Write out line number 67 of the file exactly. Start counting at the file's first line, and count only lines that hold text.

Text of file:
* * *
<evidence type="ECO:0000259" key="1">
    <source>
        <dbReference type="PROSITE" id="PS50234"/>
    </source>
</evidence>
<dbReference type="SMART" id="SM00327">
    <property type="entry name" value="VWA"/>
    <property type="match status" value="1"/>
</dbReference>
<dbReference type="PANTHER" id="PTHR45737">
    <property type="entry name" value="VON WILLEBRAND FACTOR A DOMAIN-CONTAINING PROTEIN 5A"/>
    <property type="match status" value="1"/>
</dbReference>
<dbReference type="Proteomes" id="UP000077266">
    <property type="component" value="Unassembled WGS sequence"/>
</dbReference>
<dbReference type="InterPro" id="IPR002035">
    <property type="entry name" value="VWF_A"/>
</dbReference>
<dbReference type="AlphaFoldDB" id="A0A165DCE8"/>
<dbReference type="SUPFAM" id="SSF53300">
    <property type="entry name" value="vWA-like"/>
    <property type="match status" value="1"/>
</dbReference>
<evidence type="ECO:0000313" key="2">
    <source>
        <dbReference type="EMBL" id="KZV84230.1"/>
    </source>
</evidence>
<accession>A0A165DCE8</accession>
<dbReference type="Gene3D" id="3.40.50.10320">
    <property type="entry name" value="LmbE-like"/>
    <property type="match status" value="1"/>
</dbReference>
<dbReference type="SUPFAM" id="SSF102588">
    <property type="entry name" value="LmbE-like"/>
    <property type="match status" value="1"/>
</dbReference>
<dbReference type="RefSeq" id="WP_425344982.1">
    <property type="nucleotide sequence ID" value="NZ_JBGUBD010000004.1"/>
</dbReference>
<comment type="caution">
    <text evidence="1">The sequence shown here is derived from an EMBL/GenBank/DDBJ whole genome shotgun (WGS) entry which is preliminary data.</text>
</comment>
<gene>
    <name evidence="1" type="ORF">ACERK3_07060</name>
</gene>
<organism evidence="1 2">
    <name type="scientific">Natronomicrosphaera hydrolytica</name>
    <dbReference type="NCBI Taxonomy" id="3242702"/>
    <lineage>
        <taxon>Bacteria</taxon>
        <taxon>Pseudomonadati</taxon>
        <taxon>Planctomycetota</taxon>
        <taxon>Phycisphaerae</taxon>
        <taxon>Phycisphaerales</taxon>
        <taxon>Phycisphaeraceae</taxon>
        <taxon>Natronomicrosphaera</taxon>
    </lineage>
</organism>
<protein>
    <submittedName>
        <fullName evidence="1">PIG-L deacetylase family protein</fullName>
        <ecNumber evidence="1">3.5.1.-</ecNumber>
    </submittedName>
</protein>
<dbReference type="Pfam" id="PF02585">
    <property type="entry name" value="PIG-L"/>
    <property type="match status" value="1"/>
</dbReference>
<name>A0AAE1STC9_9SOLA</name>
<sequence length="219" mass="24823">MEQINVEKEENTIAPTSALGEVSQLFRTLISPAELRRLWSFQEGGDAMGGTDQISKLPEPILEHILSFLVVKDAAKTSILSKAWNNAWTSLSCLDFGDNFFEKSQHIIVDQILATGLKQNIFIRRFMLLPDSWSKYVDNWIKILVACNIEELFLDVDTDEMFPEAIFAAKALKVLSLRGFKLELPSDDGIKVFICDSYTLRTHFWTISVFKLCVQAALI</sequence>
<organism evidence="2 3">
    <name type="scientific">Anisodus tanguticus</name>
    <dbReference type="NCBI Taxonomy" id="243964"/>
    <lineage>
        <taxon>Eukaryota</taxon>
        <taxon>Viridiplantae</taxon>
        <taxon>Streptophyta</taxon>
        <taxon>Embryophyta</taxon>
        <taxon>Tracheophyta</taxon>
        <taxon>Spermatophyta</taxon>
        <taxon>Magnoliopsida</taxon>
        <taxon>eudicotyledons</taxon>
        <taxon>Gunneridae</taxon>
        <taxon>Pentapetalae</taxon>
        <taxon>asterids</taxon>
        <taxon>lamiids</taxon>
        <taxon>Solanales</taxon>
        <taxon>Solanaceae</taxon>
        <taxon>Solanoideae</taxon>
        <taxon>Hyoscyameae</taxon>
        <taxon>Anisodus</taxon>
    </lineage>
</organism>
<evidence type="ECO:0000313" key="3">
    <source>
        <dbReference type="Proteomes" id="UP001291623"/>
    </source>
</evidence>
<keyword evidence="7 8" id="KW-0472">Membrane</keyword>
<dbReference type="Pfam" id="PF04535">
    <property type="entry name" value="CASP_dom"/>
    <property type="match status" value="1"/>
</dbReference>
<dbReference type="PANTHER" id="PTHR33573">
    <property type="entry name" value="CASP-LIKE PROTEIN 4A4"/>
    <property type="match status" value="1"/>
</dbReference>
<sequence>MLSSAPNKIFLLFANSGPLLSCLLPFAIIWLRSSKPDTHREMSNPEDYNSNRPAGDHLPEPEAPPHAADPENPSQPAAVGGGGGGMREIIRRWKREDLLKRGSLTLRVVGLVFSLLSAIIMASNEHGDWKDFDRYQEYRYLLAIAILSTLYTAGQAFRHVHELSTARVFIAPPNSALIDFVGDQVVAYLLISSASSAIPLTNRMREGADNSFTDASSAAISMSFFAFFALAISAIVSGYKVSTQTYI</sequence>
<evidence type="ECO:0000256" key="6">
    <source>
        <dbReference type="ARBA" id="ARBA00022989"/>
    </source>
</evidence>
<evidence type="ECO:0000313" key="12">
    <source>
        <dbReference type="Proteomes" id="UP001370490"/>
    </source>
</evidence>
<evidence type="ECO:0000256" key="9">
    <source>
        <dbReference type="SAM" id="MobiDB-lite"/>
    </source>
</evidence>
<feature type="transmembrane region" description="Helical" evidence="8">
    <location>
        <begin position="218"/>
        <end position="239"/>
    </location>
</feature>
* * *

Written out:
<dbReference type="Pfam" id="PF02585">